Contrary to public belief, people close to you do not automatically have legal authority to manage your affairs if you are out of town or have lost the mental capacity to manage them yourself.  The need for formalities for decision-makers and personal representatives has seen a significant increase over the past few years and informal arrangements with banks and other groups that may have once been acceptable, are no longer.

If you do not have an Enduring Power of Attorney and you need a formal decision-maker, it can be overwhelming, stressful, and incredibly heart-wrenching for you and your loved ones if you do not have one appointed.  Where there is no valid Enduring Power of Attorney and you lack the capacity to make decisions for yourself, your loved ones will need to apply to the Tribunal in your State to have a formal decision-maker appointed. The person appointed may be your family member or a very close friend, but that is not always the case. In many cases the Court or Tribunal appoint The Public Trustee who then steps in to make decisions on your behalf and manage your affairs. With years of allegations and public outcry after many people have suffered as a result of wrongly putting their trust in the Public Trustee, this is something we urge you not to leave to chance.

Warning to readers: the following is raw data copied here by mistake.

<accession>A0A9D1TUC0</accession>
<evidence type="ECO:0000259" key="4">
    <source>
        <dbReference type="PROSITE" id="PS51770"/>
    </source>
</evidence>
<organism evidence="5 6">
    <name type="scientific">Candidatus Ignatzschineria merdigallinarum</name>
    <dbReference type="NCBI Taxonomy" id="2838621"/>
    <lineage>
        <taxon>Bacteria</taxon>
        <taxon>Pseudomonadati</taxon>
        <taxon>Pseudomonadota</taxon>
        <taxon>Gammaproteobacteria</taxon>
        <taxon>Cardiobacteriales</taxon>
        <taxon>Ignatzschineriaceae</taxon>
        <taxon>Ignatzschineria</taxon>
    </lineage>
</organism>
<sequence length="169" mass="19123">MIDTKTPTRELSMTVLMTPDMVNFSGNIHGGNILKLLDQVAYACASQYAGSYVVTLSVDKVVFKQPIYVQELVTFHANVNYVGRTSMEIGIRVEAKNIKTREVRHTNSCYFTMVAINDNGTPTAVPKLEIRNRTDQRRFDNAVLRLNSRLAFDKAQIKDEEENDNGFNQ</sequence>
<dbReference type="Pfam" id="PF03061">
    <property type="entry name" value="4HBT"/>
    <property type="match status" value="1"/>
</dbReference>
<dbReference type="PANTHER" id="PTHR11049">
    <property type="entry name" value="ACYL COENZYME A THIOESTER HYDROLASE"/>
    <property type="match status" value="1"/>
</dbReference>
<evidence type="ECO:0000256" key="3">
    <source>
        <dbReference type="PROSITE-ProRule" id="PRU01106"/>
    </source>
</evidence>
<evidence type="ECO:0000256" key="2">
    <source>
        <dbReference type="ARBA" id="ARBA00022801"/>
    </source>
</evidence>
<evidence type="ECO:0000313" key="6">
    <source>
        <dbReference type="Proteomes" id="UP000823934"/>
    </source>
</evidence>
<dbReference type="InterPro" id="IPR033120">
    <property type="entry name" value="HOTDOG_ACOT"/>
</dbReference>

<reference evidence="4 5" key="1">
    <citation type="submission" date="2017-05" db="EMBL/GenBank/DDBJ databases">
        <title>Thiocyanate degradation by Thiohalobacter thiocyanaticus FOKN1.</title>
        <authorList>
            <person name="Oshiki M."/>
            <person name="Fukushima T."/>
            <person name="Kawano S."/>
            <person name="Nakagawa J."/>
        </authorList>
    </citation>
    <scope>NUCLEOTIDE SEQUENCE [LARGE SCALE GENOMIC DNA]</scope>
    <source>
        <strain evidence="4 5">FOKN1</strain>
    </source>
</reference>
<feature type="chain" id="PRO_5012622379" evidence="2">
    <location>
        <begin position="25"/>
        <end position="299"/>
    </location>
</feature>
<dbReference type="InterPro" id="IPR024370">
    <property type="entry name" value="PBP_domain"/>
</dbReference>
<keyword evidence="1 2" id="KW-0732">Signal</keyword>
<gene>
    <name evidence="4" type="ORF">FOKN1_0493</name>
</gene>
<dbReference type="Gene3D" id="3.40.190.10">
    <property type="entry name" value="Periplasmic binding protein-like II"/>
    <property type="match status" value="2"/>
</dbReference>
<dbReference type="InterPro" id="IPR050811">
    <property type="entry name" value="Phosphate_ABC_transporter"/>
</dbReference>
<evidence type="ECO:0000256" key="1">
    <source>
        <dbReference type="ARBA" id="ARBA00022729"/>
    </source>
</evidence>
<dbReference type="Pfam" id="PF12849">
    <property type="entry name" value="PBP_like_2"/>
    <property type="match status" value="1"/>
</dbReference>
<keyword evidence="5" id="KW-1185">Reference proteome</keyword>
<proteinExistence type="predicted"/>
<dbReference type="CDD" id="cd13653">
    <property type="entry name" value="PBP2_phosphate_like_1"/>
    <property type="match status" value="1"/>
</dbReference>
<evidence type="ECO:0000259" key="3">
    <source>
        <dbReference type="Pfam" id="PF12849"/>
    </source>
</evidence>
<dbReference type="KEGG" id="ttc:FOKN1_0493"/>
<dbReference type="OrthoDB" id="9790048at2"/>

Your Enduring Power of Attorney cannot and should not be the same as anyone else’s because it’s about you and no one else. It is about your unique financial circumstances and who you believe knows best to manage those responsibilities. It’s also about your personal and health circumstances and who will always make decisions for you with your best interests in mind. Only you know who that person is and how you want them to act. Do not leave that decision up to a Court or Tribunal, or the Public Trustee.  

Are you experiencing elder abuse?

If you experience, witness, or suspect elder abuse, you must act swiftly and talk to someone you can trust.

There are certain factors that can put elder’s at risk of abuse. These can include: